President Trump: Save these Iranian Christians From Prison, Torture, or Death
A disturbing report appears in the Washington Free Beacon.
U.S. government action could send 100 mostly Christian Iranians stranded in Vienna back to Iran this week, where their return during the harsh government crackdown on dissidents could target them for further persecution, human rights activists warn.
The deportation threat looms despite the Trump administration’s and Congress’s vocal support for protesters in Iran, who are waging the strongest nationwide uprising against the government in Tehran in eight years.
“These deportations, during a human-rights crackdown in Iran no less, could be a death sentence for these persecuted Christians and other minorities,” Nina Shea, an international humans rights lawyer who directs the Hudson Institute’s Center for Religious Freedom, told the Washington Free Beacon. …
“The administration needs to act fast to stop this travesty,” she said.
One of the Top Ten Persecutors of Christians
In contrast to the neighboring Arab Gulf countries, the main threat for Christians comes from the government in Iran. The Iranian regime defines Iran as an Islamic State based on Shia Islam. Christians and other minorities are seen as an unwelcome distraction from this plan. Although some reports mention pressure from families and communities on converts from Islam to Christianity, Iranian society is much less fanatic than their leadership.
According to the Free Beacon:
During the end of the Obama administration, the State Department initially signed off on plans to resettle the latest group of mostly Iranian Christian refugees but then placed a hold on them toward the end of last year before Trump took office. …
Carrying on Obama’s Pro-Muslim Bias
During the presidential campaign, Donald Trump called out the abuse of the refugee system. Routinely, whole Muslim families leave new countries where they are already safe. We fly them over half a dozen other Muslim nations. (Places where they also would be safe.) Then we give them public benefits in the United States. Some swell the ranks of extremist mosques. Remember the machete attack on students at Ohio State University in 2016? Thank a Somali jihadist whose large family was airlifted to Dallas, Texas at U.S. taxpayer expense. The Boston Marathon Bombing? Two Muslim immigrants whose family got political asylum from Chechnya.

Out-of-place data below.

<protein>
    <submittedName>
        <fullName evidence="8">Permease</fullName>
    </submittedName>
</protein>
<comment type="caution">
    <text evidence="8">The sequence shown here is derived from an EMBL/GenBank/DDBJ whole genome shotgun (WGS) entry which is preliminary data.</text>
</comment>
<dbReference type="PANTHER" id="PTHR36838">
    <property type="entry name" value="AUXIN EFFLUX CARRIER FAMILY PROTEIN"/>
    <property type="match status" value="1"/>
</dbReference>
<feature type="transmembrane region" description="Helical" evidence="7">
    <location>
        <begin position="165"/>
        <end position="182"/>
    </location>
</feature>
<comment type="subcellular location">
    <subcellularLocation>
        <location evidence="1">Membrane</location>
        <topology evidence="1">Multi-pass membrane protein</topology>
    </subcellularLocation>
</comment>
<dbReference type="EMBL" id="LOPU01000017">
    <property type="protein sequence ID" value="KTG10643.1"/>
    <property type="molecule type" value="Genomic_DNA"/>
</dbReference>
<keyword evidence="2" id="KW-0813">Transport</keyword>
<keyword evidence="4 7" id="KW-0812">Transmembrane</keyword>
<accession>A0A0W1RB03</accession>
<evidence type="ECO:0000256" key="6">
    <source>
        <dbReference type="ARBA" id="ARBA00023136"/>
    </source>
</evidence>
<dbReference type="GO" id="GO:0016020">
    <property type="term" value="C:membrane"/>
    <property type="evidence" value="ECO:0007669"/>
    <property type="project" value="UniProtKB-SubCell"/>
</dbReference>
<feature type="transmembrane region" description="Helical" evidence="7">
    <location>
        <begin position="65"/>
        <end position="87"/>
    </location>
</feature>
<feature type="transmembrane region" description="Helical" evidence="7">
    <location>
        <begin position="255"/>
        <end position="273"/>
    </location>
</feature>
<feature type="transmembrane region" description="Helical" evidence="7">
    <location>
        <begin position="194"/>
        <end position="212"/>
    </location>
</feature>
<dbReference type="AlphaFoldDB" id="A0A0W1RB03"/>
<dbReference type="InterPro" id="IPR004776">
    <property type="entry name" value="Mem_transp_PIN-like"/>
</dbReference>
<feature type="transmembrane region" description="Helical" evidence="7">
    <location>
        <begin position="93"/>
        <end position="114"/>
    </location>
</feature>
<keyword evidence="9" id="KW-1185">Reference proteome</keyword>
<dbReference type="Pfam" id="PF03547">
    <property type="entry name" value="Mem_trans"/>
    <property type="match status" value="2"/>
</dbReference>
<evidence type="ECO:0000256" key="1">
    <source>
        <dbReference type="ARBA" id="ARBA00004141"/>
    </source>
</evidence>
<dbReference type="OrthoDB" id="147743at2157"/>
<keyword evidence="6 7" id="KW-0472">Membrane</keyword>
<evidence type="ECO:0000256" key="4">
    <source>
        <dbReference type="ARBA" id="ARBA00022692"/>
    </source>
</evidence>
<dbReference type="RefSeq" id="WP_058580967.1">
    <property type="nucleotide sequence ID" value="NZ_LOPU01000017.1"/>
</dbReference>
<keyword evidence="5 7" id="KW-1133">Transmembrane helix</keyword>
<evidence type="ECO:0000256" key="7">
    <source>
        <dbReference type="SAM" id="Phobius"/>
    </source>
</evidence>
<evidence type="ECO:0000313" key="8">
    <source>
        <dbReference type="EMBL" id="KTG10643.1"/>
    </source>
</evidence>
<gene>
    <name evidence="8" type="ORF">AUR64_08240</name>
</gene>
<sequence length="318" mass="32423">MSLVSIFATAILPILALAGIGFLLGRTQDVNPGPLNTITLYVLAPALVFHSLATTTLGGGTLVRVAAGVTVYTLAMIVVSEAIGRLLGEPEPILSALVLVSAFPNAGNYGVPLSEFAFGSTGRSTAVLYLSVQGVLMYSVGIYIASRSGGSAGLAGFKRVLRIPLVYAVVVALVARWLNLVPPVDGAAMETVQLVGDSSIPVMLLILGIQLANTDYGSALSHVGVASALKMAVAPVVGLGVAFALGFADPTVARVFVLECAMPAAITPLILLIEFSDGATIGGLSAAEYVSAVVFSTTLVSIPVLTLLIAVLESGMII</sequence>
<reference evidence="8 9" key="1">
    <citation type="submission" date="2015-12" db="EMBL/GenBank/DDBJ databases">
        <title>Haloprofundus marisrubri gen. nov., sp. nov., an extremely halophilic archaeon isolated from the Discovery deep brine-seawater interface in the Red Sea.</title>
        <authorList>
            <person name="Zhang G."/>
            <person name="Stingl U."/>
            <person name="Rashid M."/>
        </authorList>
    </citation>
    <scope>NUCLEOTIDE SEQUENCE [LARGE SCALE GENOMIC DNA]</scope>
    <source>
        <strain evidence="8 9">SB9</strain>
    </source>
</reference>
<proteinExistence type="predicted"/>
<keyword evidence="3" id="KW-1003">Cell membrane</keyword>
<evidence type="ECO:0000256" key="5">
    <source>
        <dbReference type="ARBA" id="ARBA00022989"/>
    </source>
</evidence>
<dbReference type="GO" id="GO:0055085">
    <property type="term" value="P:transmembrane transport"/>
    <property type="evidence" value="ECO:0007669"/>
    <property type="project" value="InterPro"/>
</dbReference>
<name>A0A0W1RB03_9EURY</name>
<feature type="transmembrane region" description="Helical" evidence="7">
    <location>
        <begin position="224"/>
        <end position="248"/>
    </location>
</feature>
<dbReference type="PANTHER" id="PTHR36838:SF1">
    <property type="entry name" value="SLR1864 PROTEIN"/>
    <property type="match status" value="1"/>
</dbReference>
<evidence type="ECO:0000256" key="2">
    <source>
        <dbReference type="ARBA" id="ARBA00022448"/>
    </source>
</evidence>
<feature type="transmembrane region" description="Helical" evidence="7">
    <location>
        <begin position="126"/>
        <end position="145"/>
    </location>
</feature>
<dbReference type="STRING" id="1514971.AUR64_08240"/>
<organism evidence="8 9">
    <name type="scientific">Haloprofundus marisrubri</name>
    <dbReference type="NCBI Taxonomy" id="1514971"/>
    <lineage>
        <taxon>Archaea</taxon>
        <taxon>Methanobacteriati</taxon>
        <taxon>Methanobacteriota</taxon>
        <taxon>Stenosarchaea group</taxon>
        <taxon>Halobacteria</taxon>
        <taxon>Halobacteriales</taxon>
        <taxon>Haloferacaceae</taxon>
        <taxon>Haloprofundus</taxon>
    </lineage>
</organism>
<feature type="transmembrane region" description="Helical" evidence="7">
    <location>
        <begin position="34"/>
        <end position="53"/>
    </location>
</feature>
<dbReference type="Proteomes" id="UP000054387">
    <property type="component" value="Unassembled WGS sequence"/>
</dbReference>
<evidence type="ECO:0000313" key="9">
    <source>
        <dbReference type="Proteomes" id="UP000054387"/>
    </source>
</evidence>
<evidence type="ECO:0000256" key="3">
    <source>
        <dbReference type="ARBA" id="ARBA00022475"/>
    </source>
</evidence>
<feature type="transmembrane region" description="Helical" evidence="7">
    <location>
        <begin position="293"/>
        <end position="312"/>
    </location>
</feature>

Keep Our Promise
But these 100 Iranian Christians pose no such danger. Most hail from two long-persecuted communities, the Armenians and the Assyrians. These refugees are the victims of Obama-era policies favoring Muslim migrants over genuine Christian refugees. The Beacon spoke to advocate Anna Buwalda:
“The U.S. has broken its promise to Iranian religious minorities,” Buwalda said. “They traveled to Vienna at the invitation of the United States, with the understanding that they would soon be reunited with their American families. Instead, the groups of refugees have been forced to wait there for more than a year with no explanation. They have no source of income, and many have spent down their life savings.”
“The U.S. government must solve this situation quickly and humanely,” she said.
Routinely, whole Muslim families leave new countries where they are already safe. We fly them flown over half a dozen other Muslim nations. (Place where they also would be safe.) Then we give them public benefits in the United States.
Trump Can Turn This Into a Win
This situation is an impending tragedy. President Trump could turn it into a big political win. He should cut through the red tape. Issue a presidential order. Have these refugees flown to Reagan National. Greet them on the tarmac. Arrange press interviews with them about the human rights crisis in Iran. Let them testify before Congress. He could highlight his reform of the biased Obama refugee policies. And humiliate Iran.
Tell the President: Let’s admit these 100 Christians fleeing religious persecution by one of our enemies. It isn’t just the right thing to do. It’s the smart thing. It’s nice when that happens, isn’t it?